When I began this research, I was under the impression that many of the former Indian Residential Schools no longer existed. I had heard stories of schools that had been demolished, neglected and decayed, and had heard several times about schools lost to (both intentional and unintentional) fires. As I continued the research, however, I found that several of the schools have been taken back by communities. And I wanted to hear more about the strength and determination involved in doing so.
As I’ve mentioned previously, the former Portage la Prairie school is now being used as tribal and administrative offices. Some former students work in the same building where they went to school. The Coqualeetza school in Chilliwack also has an interesting history.
The Coqualeetza site has been used over the last centry as a Methodist Indian Residential School, a tuberculosis hospital and army barracks. In the 1970s, the Sto:lo First Nations occupied the former school to reclaim it as their own. A report in the Chilliwack Progress (May 5, 1976) describes the occupation:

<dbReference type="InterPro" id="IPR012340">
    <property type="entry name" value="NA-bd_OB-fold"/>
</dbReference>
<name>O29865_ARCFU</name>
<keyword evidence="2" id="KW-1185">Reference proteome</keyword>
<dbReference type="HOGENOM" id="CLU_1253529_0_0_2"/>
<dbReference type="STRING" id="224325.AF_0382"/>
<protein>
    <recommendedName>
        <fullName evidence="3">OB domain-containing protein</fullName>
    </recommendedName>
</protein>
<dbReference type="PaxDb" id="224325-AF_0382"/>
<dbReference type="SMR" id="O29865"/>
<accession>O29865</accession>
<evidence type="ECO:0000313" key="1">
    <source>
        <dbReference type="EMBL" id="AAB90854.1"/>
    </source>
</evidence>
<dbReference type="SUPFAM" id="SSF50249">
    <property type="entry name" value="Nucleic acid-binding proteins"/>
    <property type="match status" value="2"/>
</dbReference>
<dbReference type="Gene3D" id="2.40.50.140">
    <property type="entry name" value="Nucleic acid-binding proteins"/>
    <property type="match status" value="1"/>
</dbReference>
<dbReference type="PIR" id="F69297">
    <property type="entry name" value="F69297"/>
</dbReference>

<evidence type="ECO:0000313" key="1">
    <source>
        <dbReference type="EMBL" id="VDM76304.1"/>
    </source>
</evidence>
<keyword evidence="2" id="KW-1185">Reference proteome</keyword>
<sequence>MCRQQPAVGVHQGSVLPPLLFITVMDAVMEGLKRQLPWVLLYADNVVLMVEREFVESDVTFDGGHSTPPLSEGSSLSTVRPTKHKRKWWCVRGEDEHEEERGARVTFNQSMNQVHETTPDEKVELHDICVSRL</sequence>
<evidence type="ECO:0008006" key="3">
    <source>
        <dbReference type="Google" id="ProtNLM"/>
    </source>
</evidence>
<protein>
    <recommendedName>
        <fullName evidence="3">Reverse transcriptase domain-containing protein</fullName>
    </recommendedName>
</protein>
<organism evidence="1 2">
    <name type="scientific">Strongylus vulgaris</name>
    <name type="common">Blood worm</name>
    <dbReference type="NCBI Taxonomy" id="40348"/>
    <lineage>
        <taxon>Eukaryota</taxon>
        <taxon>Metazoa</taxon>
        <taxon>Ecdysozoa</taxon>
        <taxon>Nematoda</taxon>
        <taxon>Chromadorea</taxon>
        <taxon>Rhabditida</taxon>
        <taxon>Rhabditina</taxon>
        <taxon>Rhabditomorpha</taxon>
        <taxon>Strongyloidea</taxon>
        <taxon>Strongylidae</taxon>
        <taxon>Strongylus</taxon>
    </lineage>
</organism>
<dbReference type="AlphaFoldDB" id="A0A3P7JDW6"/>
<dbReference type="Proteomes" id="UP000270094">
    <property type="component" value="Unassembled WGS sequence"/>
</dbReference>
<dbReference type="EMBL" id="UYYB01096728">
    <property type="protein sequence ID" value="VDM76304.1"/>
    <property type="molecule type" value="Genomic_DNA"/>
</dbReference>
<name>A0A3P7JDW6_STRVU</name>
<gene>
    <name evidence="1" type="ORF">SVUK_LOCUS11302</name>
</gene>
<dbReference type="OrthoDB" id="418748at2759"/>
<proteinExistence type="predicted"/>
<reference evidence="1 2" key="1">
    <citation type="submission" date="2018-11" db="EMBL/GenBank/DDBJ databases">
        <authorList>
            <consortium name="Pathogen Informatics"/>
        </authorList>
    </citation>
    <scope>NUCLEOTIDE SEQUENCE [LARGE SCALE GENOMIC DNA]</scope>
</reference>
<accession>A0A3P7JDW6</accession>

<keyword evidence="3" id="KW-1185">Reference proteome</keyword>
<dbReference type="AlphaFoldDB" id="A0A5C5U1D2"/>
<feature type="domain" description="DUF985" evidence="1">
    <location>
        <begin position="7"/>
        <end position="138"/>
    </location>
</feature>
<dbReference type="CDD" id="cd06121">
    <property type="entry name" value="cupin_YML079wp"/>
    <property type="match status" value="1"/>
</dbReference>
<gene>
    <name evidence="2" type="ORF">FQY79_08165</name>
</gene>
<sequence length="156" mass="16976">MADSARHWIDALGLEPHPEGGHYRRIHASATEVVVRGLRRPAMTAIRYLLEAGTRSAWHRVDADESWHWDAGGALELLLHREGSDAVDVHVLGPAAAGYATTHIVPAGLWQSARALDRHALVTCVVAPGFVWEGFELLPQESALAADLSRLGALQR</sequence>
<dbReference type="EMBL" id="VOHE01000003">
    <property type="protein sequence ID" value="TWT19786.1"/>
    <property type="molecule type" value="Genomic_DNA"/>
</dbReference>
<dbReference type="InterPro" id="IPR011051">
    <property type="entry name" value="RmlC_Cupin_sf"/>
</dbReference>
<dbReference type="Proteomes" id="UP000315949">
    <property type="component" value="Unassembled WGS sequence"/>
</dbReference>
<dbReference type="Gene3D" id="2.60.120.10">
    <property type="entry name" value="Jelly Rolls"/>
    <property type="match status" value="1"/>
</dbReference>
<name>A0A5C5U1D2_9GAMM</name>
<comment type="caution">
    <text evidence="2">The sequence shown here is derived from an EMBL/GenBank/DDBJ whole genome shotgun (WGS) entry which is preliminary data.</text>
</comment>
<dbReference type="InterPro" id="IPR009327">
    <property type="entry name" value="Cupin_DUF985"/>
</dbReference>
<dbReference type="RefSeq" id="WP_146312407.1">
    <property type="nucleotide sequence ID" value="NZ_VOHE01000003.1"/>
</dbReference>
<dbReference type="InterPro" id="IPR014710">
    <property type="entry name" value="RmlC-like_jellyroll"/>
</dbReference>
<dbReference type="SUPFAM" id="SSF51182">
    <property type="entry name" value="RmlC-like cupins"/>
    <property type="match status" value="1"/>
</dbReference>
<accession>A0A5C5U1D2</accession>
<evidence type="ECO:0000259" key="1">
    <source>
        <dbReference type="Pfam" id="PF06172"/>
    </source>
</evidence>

Acting under orders, with the sound of tribal drums ringing in their ears, members of the Canadian Armed Forced heaved against the front door to the former nurses residence at Coqualeetza. By 7:45pm Monday 23 people were carried or led away from the scene that erupted only a short time before when members of the Stalo Indian band decided to stand ground and disobey military and RCMP orders to vacate the Coqualeetza facility.
The Coqualeetza Cultural Education website notes that the occupation was an attempt to “publicize the lack of action on achieving reserve status and ownership of the Coqualeetza Property.” The occupation certainly brought more attention to the Sto:lo First Nation’s claims to the land. The buildings, now being used as the headquarters for Sto:lo Nation and other cultural, health and educational initiatives, still show traces of the past. But they also reveal a promising future.
My next post will be about Blue Quills in St. Paul, Alberta. And shortly afterwards I’ll be heading up north to Yellowknife and then Inuvik. I hope to be posting images and reflections as the trip unfolds.
Thanks to Patricia and Karen for their help at Coqualeetza!
June 1, 2011
“It was an evil place. It was a beautiful place.”[i]